Ack, help. Looking for a phrase, may be Latin

I’ve gone totally retarded.

Say I’m presenting some evidence that I’m sure of, but I’m making a basic assumption which could possibly be faulty. I want to qualify that statement - sort of like a “caveat emptor” but for a stated fact, not for goods.

I KNOW there’s a way to say this but I’m operating on no caffeine here :(

I’ve absentis funditus retarded.


“Caveat lector”, I think.

Caveat lector makes sense, but it could be “take this cum grano salis.

Is ‘arguendo’ what you’re looking for, as in “assuming, arguendo, x, then y would follow”?

I think you want “ceteris paribus”, loosely meaning all things equal. This is used quite often in philo, etc.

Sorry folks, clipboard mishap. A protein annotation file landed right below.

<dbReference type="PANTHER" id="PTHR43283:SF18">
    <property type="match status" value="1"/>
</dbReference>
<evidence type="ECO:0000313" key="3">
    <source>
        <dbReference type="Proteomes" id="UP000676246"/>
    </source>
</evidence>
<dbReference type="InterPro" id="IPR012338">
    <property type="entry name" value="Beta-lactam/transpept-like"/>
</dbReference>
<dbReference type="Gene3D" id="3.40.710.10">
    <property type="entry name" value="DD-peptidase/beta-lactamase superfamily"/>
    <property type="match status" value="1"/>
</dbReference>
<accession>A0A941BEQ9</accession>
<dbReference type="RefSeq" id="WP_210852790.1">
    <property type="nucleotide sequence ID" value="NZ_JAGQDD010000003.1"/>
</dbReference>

Alternatively, you might want “a priori” (assumptione) as in given X and Y, a priori (assumed without proof) Z.

…or you could just say it in English, and be content that everyone will understand what you are saying.

…or you could say “sic semper tyrannis”, smash your tibia across the lectern and limp away content that everyone will forget whatever it was you were talking about.

Semper ubi sububi!!!

but going commando is so much fun!

Subsitute for Cartago anything that seems appropriate at the time.

AFAIK. If you want it to sound Latin, stitch an “us” on the end. :P